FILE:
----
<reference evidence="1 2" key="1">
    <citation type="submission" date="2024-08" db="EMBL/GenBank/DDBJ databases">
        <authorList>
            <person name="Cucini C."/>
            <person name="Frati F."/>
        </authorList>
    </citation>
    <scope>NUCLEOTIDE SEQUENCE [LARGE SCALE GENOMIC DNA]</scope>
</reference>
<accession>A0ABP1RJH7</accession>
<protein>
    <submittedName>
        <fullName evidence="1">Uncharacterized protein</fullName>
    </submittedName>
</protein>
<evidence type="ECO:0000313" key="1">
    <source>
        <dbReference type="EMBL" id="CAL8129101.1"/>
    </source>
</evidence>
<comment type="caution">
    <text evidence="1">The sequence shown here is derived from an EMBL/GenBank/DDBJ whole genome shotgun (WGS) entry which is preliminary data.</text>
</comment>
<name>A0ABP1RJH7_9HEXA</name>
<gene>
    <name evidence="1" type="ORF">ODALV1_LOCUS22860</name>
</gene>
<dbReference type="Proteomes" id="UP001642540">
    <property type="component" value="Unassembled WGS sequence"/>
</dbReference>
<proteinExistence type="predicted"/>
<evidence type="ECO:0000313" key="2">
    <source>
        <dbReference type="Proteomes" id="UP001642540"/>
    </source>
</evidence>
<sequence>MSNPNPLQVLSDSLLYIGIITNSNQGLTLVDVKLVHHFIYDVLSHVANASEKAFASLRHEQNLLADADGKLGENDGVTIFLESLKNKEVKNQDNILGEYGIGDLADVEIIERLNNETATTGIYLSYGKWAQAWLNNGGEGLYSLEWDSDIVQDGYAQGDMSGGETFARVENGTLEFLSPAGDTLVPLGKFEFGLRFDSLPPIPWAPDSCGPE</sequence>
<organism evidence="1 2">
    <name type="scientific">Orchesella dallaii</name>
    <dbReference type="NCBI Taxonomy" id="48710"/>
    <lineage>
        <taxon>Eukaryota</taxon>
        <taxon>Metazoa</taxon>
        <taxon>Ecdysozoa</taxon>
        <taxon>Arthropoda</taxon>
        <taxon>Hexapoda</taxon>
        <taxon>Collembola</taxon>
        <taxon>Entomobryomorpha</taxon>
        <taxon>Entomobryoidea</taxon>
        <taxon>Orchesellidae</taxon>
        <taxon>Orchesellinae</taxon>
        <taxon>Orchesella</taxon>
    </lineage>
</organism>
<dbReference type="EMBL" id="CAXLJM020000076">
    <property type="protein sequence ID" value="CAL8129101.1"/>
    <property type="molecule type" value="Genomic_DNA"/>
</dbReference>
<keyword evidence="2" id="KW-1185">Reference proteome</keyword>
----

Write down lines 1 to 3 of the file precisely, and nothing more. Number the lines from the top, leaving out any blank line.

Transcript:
<reference evidence="1 2" key="1">
    <citation type="submission" date="2024-08" db="EMBL/GenBank/DDBJ databases">
        <authorList>